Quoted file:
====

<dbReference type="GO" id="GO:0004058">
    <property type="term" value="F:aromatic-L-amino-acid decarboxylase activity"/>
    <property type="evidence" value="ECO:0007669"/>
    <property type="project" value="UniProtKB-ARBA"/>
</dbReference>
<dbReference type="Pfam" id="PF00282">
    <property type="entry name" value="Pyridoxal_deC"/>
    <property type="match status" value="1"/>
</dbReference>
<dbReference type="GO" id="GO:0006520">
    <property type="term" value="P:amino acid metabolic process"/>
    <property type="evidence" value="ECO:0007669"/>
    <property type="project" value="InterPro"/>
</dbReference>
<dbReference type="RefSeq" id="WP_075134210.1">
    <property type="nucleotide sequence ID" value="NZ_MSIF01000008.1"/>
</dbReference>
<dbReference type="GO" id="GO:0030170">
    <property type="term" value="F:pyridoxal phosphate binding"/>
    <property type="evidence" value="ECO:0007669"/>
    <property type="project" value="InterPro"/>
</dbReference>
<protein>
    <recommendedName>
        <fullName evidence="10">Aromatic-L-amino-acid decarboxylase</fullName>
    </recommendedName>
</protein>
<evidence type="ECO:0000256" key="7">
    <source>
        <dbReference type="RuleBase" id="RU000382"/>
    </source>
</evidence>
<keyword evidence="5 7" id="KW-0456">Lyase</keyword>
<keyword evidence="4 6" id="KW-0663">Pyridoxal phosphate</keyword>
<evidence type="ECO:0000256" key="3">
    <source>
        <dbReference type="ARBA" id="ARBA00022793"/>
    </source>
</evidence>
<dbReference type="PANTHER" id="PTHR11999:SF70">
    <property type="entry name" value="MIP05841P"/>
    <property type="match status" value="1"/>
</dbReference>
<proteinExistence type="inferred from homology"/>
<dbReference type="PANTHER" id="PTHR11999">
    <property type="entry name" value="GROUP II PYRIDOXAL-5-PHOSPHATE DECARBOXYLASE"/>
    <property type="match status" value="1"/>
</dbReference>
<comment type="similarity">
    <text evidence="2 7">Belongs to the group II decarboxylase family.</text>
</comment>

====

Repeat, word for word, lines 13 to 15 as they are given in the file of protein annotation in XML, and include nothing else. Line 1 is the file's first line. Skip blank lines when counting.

    <property type="project" value="InterPro"/>
</dbReference>
<dbReference type="RefSeq" id="WP_075134210.1">